Rene Padilla: "Capitalism has an ominous track
" (Photo: © CMS)
No ideology has a monopoly on terror. As many question capitalism in the wake of the banking crisis, theologian Rene Padilla has been looking at its even darker side.
Capitalism was meant to be the good guy - the ideology that triumphed over Communism, that goes hand in hand with freedom.
But states that commit themselves to capitalism can be just as dangerous as the oppressive Communists and Nazis of old, says Latin American theologian Rene Padilla.
As the ideology behind today’s War on Terror, capitalism “also has an ominous track” he says in an article in the latest issue of Yes, the Church Mission Society magazine.
A visit to Hungary’s House of Terror – dedicated to remembering the horrors of Nazi and Soviet occupation there – reminded him and his wife of their adopted Argentina and its own capitalist dictatorship.
“From 1976 to 1983 we also lived a nightmare under a dictatorship fully committed to an ideology – neither Nazism nor Communism, but neo-liberal Capitalism; neither backed by Germany nor by the Soviet Union, but (sad to say) by the United States of America!”
Thirty thousand people, labelled subversives, ‘disappeared’ during those years.
“Surveillance, violation of human rights, torture – including rape, stealing of babies born of imprisoned mothers, and concentration camps became the order of the day,” says Padilla.
“My wife and I could not help thinking that Argentina also needs a house of terror museum.”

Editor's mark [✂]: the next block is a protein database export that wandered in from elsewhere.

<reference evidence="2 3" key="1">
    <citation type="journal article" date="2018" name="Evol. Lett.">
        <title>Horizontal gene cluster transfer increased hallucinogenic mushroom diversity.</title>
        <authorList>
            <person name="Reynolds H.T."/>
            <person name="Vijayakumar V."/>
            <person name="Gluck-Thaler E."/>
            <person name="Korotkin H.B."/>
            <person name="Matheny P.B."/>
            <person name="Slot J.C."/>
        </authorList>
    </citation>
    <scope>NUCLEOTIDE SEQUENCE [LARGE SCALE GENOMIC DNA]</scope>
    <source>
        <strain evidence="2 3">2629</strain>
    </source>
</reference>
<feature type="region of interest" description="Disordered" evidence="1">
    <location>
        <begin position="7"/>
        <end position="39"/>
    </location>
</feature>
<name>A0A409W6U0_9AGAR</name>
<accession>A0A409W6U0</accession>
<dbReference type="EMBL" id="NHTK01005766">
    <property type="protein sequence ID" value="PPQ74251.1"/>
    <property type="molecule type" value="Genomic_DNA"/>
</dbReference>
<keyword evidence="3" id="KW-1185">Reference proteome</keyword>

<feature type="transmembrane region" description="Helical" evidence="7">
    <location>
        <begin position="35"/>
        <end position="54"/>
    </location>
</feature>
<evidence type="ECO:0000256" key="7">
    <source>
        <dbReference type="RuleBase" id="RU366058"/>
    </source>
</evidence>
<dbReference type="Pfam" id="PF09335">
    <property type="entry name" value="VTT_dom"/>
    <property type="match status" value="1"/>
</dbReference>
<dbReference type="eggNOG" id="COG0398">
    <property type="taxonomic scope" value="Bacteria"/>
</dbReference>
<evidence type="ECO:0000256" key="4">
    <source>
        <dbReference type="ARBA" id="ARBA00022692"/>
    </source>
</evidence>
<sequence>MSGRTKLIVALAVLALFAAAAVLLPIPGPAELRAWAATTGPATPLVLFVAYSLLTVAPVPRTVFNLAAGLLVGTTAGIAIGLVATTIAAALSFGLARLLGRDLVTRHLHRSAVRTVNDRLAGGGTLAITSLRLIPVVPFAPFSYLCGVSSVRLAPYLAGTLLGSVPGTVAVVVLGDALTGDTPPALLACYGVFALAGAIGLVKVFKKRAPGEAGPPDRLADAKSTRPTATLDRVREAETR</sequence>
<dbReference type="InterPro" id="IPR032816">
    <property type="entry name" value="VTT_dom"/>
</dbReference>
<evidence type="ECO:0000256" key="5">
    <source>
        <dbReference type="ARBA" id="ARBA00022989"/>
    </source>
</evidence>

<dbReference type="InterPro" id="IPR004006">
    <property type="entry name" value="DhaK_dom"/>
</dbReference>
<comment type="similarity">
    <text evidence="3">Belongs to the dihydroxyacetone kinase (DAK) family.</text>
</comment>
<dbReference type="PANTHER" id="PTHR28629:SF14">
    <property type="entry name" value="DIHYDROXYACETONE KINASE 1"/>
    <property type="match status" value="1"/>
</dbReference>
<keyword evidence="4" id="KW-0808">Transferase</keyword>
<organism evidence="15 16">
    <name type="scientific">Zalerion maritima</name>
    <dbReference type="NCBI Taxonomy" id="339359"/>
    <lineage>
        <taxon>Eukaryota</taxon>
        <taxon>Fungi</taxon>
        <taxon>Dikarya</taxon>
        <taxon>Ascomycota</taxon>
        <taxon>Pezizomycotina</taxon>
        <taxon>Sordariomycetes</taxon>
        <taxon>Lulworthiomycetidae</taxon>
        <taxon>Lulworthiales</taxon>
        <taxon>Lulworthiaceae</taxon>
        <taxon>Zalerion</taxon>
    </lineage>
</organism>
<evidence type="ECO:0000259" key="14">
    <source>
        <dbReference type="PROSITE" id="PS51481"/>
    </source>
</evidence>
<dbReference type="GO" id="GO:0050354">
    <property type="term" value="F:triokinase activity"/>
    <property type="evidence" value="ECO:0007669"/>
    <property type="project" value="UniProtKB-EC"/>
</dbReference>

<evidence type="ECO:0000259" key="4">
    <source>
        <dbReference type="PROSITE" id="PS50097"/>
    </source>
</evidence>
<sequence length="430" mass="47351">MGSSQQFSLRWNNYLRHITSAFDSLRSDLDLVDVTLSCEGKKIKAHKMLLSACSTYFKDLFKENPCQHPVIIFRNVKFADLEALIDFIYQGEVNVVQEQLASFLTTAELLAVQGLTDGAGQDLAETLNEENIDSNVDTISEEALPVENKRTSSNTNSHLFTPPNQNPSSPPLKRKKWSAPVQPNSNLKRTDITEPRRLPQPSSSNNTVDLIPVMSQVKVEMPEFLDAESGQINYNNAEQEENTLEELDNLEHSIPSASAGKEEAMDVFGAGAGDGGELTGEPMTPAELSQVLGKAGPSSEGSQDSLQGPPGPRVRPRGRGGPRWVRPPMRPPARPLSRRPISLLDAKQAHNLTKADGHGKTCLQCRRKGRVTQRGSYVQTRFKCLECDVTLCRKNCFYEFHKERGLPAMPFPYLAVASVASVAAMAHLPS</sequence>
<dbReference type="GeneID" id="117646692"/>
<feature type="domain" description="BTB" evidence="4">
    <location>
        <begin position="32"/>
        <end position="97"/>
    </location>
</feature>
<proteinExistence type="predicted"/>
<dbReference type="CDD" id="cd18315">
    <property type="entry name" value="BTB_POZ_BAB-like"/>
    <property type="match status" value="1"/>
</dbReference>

He points out that while we in the West readily condemn the state terrorism practised in Hungary and elsewhere during the Nazi and Communist eras, we have an apparent blindspot about the military dictatorships, backed by the United States of America, which operated in Argentina and some other Latin American countries.
The testimony of an Argentine navy captain shocked the country in the mid-90s as he confessed to taking part in ‘death flights’, where ‘subversives’ were drugged and thrown, alive and naked, into the Atlantic from military planes in mid-flight.
Although the ‘Dirty War’ against so-called ‘Communist subversion’ in Latin American countries is now history, Padilla – currently missiology in residence at CMS – says we need to acknowledge the part played by the West.
Moreover, we should ask if we have a similar blindspot about the consequences of today’s War on Terror.
From the West's original backing of Saddam Hussein to the torture secrets of Guantanamo Bay, what will its house of terror museum contain?Carlos Rene Padilla is the current CMS missiologist in residence. Read the full article in the Advent edition of Yes. Get it here >